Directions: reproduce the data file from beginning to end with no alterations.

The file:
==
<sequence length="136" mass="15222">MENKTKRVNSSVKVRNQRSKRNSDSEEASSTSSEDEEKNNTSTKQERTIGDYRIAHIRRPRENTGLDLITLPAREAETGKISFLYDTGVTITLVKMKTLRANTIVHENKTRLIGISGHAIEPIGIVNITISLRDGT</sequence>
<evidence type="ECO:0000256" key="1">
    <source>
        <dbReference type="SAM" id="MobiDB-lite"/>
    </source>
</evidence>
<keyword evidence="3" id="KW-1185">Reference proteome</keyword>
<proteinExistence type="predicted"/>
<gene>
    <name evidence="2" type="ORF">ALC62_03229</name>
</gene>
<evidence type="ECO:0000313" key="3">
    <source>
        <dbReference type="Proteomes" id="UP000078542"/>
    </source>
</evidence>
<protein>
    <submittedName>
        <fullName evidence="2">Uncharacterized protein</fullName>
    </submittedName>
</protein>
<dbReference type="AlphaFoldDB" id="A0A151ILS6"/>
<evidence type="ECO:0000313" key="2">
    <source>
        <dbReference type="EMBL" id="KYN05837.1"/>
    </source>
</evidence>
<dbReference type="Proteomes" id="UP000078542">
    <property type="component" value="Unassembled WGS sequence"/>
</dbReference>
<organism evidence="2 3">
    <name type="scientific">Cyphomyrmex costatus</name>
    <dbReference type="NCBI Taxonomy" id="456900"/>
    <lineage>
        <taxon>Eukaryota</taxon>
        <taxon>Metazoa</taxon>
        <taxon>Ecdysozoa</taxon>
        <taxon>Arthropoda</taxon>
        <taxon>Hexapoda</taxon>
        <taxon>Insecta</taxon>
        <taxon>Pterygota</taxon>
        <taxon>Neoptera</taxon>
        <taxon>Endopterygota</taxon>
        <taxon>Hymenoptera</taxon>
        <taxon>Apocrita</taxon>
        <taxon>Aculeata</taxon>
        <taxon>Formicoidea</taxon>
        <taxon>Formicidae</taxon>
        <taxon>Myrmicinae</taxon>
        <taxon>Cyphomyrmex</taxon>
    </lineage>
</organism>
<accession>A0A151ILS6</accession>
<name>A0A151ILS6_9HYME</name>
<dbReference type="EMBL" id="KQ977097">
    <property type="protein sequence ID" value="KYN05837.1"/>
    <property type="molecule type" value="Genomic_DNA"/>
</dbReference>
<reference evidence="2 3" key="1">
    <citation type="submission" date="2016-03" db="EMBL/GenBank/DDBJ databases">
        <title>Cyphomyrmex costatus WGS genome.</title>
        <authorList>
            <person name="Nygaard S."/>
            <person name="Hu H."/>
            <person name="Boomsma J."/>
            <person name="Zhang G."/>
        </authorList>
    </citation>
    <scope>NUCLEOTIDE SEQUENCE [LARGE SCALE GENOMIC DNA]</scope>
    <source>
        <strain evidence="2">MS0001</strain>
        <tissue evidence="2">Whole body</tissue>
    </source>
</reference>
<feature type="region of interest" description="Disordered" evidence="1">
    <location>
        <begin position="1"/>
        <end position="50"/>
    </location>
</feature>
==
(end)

<sequence length="136" mass="15222">MENKTKRVNSSVKVRNQRSKRNSDSEEASSTSSEDEEKNNTSTKQERTIGDYRIAHIRRPRENTGLDLITLPAREAETGKISFLYDTGVTITLVKMKTLRANTIVHENKTRLIGISGHAIEPIGIVNITISLRDGT</sequence>
<evidence type="ECO:0000256" key="1">
    <source>
        <dbReference type="SAM" id="MobiDB-lite"/>
    </source>
</evidence>
<keyword evidence="3" id="KW-1185">Reference proteome</keyword>
<proteinExistence type="predicted"/>
<gene>
    <name evidence="2" type="ORF">ALC62_03229</name>
</gene>
<evidence type="ECO:0000313" key="3">
    <source>
        <dbReference type="Proteomes" id="UP000078542"/>
    </source>
</evidence>
<protein>
    <submittedName>
        <fullName evidence="2">Uncharacterized protein</fullName>
    </submittedName>
</protein>
<dbReference type="AlphaFoldDB" id="A0A151ILS6"/>
<evidence type="ECO:0000313" key="2">
    <source>
        <dbReference type="EMBL" id="KYN05837.1"/>
    </source>
</evidence>
<dbReference type="Proteomes" id="UP000078542">
    <property type="component" value="Unassembled WGS sequence"/>
</dbReference>
<organism evidence="2 3">
    <name type="scientific">Cyphomyrmex costatus</name>
    <dbReference type="NCBI Taxonomy" id="456900"/>
    <lineage>
        <taxon>Eukaryota</taxon>
        <taxon>Metazoa</taxon>
        <taxon>Ecdysozoa</taxon>
        <taxon>Arthropoda</taxon>
        <taxon>Hexapoda</taxon>
        <taxon>Insecta</taxon>
        <taxon>Pterygota</taxon>
        <taxon>Neoptera</taxon>
        <taxon>Endopterygota</taxon>
        <taxon>Hymenoptera</taxon>
        <taxon>Apocrita</taxon>
        <taxon>Aculeata</taxon>
        <taxon>Formicoidea</taxon>
        <taxon>Formicidae</taxon>
        <taxon>Myrmicinae</taxon>
        <taxon>Cyphomyrmex</taxon>
    </lineage>
</organism>
<accession>A0A151ILS6</accession>
<name>A0A151ILS6_9HYME</name>
<dbReference type="EMBL" id="KQ977097">
    <property type="protein sequence ID" value="KYN05837.1"/>
    <property type="molecule type" value="Genomic_DNA"/>
</dbReference>
<reference evidence="2 3" key="1">
    <citation type="submission" date="2016-03" db="EMBL/GenBank/DDBJ databases">
        <title>Cyphomyrmex costatus WGS genome.</title>
        <authorList>
            <person name="Nygaard S."/>
            <person name="Hu H."/>
            <person name="Boomsma J."/>
            <person name="Zhang G."/>
        </authorList>
    </citation>
    <scope>NUCLEOTIDE SEQUENCE [LARGE SCALE GENOMIC DNA]</scope>
    <source>
        <strain evidence="2">MS0001</strain>
        <tissue evidence="2">Whole body</tissue>
    </source>
</reference>
<feature type="region of interest" description="Disordered" evidence="1">
    <location>
        <begin position="1"/>
        <end position="50"/>
    </location>
</feature>